I am going to speak a little about Abbotsford, my home community, where we have a number of very significant manufacturers that use steel and aluminum to create products for Canadians and for export to the United States and elsewhere around the world. These companies, small to medium-sized businesses, had been expanding.
In fact, one company, Mayne Coatings, a favourite of mine, had chosen Abbotsford as the best place to invest, assuming that under a Liberal government the trade policy of this country would continue on, that it would be a healthy one, and that our relationship with the United States would continue to be healthy. They made those assumptions, quite falsely, of course. They assumed that would carry on, and they invested heavily in Abbotsford. In fact, they built a manufacturing facility worth $100 million in a small community of 150,000 people. They trusted the Liberal government, and what a mistake that was. No sooner had construction started on this building that Canada was slapped with aluminum and steel tariffs that have seriously undermined the business model for this company.
I feel very sorry for Mayne Coatings and other industries and companies in Abbotsford that trusted the Liberal government. What a misplaced trust that was.
Today we are seeing the tail end of that process. For a year, we suffered under those punitive tariffs, and now finally the Liberal government has woken up to the fact that the Americans expect Canada to address the illegal dumping of steel and aluminum in Canada and to address surges.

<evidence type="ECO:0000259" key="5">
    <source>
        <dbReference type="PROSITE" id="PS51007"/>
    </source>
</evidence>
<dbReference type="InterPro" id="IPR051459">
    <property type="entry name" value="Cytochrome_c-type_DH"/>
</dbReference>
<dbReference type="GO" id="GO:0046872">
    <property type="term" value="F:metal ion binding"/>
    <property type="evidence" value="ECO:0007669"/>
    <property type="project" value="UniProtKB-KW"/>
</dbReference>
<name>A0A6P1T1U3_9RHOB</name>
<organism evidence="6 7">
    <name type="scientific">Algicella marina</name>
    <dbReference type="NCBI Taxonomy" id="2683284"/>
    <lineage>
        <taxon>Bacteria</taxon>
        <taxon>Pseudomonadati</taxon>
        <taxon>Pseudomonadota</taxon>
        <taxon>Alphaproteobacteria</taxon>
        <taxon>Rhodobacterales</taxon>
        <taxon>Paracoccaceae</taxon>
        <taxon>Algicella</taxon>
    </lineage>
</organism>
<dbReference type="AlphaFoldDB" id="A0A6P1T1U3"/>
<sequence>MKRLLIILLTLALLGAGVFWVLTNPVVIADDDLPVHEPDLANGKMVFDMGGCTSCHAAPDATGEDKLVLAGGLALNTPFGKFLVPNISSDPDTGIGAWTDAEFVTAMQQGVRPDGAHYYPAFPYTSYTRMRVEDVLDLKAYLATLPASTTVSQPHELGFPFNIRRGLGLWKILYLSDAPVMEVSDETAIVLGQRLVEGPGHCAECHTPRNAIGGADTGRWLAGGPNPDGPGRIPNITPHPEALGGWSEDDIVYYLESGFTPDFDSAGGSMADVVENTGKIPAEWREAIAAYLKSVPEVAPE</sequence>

The government is finally introducing Bill C-101, which addresses this issue, except it has a number of failings. We have introduced an amendment that highlights the fact that this legislation fails to take into consideration regional disparity. In other words, what happens in British Columbia, where I am from, is quite different from what happens in Ontario and Quebec, where steel and aluminum are produced.
Shipping that aluminum and steel to the west coast does not make any financial sense, so those who manufacture products in my region of the country need to have different rules, which take into account the fact that they have to bring in their steel and aluminum from elsewhere because it is not competitive to do so from central and eastern Canada.
Second, this legislation fails to add a geographic exemption for industries like Mayne Coatings from Abbotsford that are far beyond the reach of our own homegrown Canadian steel and aluminum producers.